COVID-19 changing our realities

14 March 2020 by Jennifer

Strange times, strange measures. Everyone’s having to learn. Who knew how hard it could be not to touch your face while out & about? :-)

I’ve read a lot this week about the new coronavirus – what’s happened so far, e.g. in China and Italy, what’s happening now, what’s likely to happen next.

My current baseline, as of a few days ago, is: stay home for at least the next few weeks unless there’s a really really good reason to go out, e.g. getting food or helping someone more vulnerable than me, or unless it’s just a walk or bike ride by myself in the early morning. No meetups/gigs, no visiting friends. I had booked a room to organise a thing, and I’ve unbooked it.

And if I do go out, try to pick times when places are the least busy, try not to touch things outside if I don’t need to, and wash my hands when I get in. When I went on a train the other day, I changed my clothes when I got in as well, and put the clothes to sit for a few days so any virus on them would die.

I’ll probably still eventually get the virus – possibly quite soon, because I live with people whose jobs/situations mean they may have to go out more than me. (And I’m old enough that it could hit me pretty hard if/when I do.) But at least I’m taking steps to break the chain of spreading it.

Here’s my line of thinking:

  • People can be infectious for 2 to 4 days before they show any symptoms at all, so telling people to stay home “if they have a cough” isn’t going to stop it transmitting – though it will enormously help. If I have it already, I don’t wanna be breathing on people.

  • Cases in countries like the UK are spreading very fast. In that kind of a pattern, early changes make more difference.

    Every 1 more person who catches the virus today… because of how fast it spreads, that means maybe 8 more people have it after a week, 60 or 70 the week after. By the same token, every 1 fewer person who catches it today, that’s many many people not in hospital at the point when the hospitals start getting overloaded.

    (This kind of pattern is sometimes called “exponential growth”. An example would be 50 → 100 → 200 → 400 → 800 → 1600 → 3200 → 6400 → 12800. An example of not growing exponentially would be 50 → 100 → 150 → 200 → 250 → 300 → 350 → 400 → 450.)

  • The real number of cases is much higher than official UK stats show, probably about ten times higher and rising. We don’t know exactly, because not everyone is being tested and you can have it without knowing. But you can make a pretty good guess from the number of deaths.

  • The main way of transmitting the virus is human to human, via the air or by touch. It does survive for 3 days on at least some surfaces, and it’s a good idea to keep that possibility in mind – hence cleaning door handles & suchlike. But it’s thought the main way the virus gets from one person to the next is via teeny tiny droplets coming from an infected person’s lungs when they breathe out or cough.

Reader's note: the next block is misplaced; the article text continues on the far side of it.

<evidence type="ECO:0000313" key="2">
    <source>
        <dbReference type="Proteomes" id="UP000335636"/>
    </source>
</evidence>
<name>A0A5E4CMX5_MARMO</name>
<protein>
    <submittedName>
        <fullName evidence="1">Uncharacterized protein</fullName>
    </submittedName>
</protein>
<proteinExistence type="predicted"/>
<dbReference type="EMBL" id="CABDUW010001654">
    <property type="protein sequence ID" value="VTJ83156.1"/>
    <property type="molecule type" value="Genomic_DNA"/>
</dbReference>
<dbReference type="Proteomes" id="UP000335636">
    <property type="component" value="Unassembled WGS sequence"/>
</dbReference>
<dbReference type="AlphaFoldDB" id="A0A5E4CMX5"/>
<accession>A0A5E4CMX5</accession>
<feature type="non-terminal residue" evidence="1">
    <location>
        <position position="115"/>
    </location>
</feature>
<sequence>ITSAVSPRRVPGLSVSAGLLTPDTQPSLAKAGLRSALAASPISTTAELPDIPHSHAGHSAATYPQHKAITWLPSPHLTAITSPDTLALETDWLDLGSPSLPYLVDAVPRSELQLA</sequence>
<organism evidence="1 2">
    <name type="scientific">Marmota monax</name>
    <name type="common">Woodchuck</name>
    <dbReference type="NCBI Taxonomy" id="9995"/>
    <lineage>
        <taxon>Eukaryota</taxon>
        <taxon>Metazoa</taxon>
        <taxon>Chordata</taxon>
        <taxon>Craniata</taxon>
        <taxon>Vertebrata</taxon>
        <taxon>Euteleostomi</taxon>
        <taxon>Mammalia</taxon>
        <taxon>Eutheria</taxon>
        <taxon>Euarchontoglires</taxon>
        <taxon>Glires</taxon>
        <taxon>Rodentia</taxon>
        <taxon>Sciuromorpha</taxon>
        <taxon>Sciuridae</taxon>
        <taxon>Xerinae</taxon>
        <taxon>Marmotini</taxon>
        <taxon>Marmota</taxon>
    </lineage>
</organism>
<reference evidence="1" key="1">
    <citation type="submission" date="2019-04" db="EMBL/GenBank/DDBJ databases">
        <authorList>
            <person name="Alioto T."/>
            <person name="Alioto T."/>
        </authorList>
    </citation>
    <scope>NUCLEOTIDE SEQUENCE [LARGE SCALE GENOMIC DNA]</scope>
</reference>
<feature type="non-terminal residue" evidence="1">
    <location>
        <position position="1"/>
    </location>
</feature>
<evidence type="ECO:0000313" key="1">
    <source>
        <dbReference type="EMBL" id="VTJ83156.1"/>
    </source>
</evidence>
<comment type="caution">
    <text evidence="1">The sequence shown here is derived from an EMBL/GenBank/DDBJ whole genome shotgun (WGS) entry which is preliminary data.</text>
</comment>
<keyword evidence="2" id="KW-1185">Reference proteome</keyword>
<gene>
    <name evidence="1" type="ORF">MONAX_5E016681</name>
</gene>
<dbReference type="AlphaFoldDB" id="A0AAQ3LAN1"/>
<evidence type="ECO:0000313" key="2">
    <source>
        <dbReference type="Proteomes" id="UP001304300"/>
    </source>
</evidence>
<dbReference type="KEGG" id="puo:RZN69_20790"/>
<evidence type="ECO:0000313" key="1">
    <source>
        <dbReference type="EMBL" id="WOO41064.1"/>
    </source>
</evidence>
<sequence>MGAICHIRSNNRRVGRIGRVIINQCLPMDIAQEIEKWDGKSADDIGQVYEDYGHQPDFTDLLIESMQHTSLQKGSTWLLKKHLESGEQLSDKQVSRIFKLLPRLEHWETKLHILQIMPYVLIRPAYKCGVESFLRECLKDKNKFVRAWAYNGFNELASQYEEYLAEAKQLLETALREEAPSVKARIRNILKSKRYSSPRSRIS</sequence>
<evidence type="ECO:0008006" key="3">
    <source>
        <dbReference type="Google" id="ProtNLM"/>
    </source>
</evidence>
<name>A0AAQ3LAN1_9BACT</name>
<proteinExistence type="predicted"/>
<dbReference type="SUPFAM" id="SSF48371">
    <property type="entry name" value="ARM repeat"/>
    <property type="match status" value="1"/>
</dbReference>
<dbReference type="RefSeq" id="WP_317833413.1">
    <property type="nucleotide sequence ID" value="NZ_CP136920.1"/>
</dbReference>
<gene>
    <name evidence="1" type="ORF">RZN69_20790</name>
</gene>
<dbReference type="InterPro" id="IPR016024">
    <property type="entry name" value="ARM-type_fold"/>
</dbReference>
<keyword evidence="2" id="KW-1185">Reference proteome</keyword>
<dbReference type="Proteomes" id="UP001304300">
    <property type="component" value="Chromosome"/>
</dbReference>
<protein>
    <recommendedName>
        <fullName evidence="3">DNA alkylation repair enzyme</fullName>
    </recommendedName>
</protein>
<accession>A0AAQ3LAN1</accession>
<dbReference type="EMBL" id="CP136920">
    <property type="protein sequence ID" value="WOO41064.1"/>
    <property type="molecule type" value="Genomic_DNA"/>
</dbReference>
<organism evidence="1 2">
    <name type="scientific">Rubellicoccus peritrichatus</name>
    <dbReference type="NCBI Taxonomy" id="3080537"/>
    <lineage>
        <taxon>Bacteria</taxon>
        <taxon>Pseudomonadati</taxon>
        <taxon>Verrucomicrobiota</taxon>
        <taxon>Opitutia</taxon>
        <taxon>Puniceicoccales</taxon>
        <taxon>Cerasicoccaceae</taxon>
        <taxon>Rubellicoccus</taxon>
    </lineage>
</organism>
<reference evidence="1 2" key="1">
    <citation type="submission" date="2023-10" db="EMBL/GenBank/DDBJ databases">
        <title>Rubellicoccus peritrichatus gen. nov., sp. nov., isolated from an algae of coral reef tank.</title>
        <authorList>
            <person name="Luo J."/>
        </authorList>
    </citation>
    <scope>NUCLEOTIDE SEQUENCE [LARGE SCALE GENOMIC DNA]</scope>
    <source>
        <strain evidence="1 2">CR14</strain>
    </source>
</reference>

(This is why, if you have to be in the same space as someone, it helps to stay further apart than usual – makes it more likely that any of those droplets either of you breathes out will harmlessly fall to the floor.)

  • This virus is very dangerous to anyone whose heart or lungs aren’t that great, or who are on immunosuppressant drugs. For people who survive it, it’s not yet known how much lung damage will remain.

    Someone might think, “but they’ll get it eventually anyway”. And that might be true. But the death & damage rate doesn’t only depend on what the virus does to our bodies & how vulnerable the person was. It also depends on how much medical care is available by the time people get sick. When hospitals get overloaded, people die who could’ve lived, or have lasting after-effects they needn’t have got.

    Reducing my interactions with other people at this critical time might mean I save someone’s life without even knowing it.

  • In the space of about two weeks, Italy went from “2 deaths” to “doctors having to choose who gets a chance at treatment / at life, because not enough doctors & not enough equipment”. The UK’s second known COVID-19 death was on 5 March.

  • Even though not everyone can completely stay away from each other, every little can add up to a lot. Research suggests we could easily halve the transmission with changes in our social habits.

  • In the 1918 flu epidemic, St Louis cancelled things proactively, Philadelphia waited till things got bad and had twice the death rate in the end. We’re in that choice now.

  • As well as directly limiting the spread of the virus, every cancellation or little piece of social distancing helps other people to sense the new reality, and feel like “oh, this is how things are at the moment”.

I realise I haven’t given sources for all my info. I may add more of that later – I just wanted to put this up now in case it was useful.

Respect to everyone who’s cancelling or postponing their events & trips, or moving things online. Sympathies with people who are in a financial predicament due to this: government please initiate universal basic income as a health measure. Let’s be ingenious in looking after each other, entertaining each other, and making it all work :-)

2 thoughts on “COVID-19 changing our realities”

  1. This is a really useful post which I’d like to share. Also, I like the idea of “physical” rather than “social” distancing – we can still tackle loneliness and isolation and generally care for each other in ways that don’t involve physical contact.

  2. Yes please do share anywhere it might be useful!

    I like that rephrase, hmm, will think about that.

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